Live Out What We Say

Chaplain, Roger Button

I just finished my annual motorcycle ride. I rode through eight states, nine if you count the state of confusion that I normally live in, and rode over 4,000 miles. I saw many wonderful things, enjoying God’s creation along the way.

I would not have been able to go on vacation at all if the volunteers of the “Summer Lunch Program” had not been so wonderful. They ran the whole thing in my absence. Their willingness to positively impact kids in need humbles my soul. After we get all set up and before we open the doors we read a scripture, discuss it and pray over all the kids that we will be serving.

Today, Demi, my assistant who is amazing, shared that one day she was talking to a kid and she asked, “How is your day going?” The child looked up and said, “Not good, Mom has been yelling at Dad a lot.” Demi shared how kids, even though they may not appear to be listening, hear everything adults say. She reminded us that we need to be careful, not only what we say, but how we say it. She said, “We should make sure that we are lifting not only the kids up, but each other as they will be listening. The Y is to show unconditional love.” It was a good word. I am blessed to have such a great team.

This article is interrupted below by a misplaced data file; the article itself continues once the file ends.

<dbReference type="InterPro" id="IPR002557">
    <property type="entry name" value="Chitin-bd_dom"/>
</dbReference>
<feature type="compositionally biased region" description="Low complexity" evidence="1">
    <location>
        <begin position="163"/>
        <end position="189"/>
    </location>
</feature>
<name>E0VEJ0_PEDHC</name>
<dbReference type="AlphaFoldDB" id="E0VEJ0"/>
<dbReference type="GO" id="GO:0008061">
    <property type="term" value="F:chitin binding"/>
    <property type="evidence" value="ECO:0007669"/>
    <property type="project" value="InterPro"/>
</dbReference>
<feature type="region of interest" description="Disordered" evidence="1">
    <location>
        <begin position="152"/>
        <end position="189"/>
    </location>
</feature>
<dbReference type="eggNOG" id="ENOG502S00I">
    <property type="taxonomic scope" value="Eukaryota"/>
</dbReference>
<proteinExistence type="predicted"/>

As I listened to Demi talk, I started thinking about something Jesus once said. “Then the King will say to those on his right, ‘Enter, you who are blessed by my Father! Take what’s coming to you in this kingdom. It’s been ready for you since the world’s foundation. And here’s why:

I was hungry and you fed me,
I was thirsty and you gave me a drink,
I was homeless and you gave me a room,
I was shivering and you gave me clothes,
I was sick and you stopped to visit,
I was in prison and you came to me.’

“Then those ‘sheep’ are going to say, ‘Master, what are you talking about? When did we ever see you hungry and feed you, thirsty and give you a drink? And when did we ever see you sick or in prison and come to you?’ Then the King will say, ‘I’m telling the solemn truth: Whenever you did one of these things to someone overlooked or ignored, that was me—you did it to me.”

The Clark County Family YMCA Transformation team is:

  • Feeding the hungry
  • Giving the thirsty something to drink
  • Welcoming the homeless
  • Collecting and giving clothes to those in need
  • Visiting the sick and imprisoned

Words are important. It is not enough to just do these things. We also encourage and show love while we do so. This is the Y.